Twitter has added support for multiple security keys to accounts with two-factor authentication (2FA) enabled for logging into the social network’s web interface and mobile apps.
“Secure your account (and that alt) with multiple security keys,” Twitter said. “Now you can enroll and log in with more than one physical key on both mobile and web.”
The company also announced a future option for 2FA-enabled accounts to use security keys as the primary authentication method while having all other login methods disabled.
“And coming soon: the option to add and use security keys as your only authentication method, without any other methods turned on,” Twitter added.
Twitter has added support for using security keys when logging into mobile apps (Android and iOS) for 2FA-enabled accounts in December 2020.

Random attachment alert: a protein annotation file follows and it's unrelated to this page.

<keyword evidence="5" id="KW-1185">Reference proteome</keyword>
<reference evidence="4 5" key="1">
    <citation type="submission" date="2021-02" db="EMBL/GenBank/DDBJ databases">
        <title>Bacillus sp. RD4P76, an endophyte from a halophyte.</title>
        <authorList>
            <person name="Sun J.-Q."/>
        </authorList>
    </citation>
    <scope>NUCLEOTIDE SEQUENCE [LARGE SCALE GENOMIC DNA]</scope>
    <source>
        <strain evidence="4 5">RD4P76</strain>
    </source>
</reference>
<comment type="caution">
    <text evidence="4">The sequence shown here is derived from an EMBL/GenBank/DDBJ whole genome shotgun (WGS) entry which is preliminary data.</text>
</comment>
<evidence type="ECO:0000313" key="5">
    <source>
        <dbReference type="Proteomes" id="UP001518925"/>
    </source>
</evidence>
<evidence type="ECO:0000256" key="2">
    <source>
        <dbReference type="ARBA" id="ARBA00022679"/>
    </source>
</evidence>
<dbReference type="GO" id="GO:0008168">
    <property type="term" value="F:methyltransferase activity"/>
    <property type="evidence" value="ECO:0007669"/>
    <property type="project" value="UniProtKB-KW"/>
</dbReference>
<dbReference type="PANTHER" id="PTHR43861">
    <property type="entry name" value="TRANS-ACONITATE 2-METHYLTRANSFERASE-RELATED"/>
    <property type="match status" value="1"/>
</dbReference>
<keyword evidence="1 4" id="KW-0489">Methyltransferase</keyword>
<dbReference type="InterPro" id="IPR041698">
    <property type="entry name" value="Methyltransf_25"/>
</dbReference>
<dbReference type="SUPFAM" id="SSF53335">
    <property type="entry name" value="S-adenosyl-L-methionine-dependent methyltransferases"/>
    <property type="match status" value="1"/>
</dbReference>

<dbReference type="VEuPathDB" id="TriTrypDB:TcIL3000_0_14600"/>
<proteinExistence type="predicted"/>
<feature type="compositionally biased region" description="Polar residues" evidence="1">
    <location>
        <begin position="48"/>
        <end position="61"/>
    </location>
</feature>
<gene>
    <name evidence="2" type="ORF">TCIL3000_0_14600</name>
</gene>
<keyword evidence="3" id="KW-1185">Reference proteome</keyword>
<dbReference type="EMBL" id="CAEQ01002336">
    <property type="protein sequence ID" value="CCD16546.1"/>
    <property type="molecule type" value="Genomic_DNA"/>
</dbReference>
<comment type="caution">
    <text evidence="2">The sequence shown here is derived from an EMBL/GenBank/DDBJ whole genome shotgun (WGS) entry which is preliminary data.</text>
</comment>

Secure your account (and that alt) with multiple security keys. Now you can enroll and log in with more than one physical key on both mobile and web.
And coming soon: the option to add and use security keys as your only authentication method, without any other methods turned on.
— Twitter Support (@TwitterSupport) March 15, 2021
2FA is an additional security layer for Twitter accounts that requires users to use a security key or enter a code on top of only entering a password to authenticate successfully.
This makes sure that only the owner can log in and block malicious attempts to take over the account by guessing or resetting the password.
While some high-profile Twitter accounts were hijacked last year even though they had 2FA enabled after attackers could gain access to internal admin systems, users should still toggle 2FA to be better protected against less-sophisticated hacking attempts.
To turn on 2FA on your Twitter account, you will have to go to your profile menu into Settings and Privacy, then to Security and account access (desktop) or Account > Security (iOS) and toggle on Two-factor authentication.
Over the weekend, Twitter addressed a bug causing users to become temporarily suspended when tweeting the word ‘Memphis.’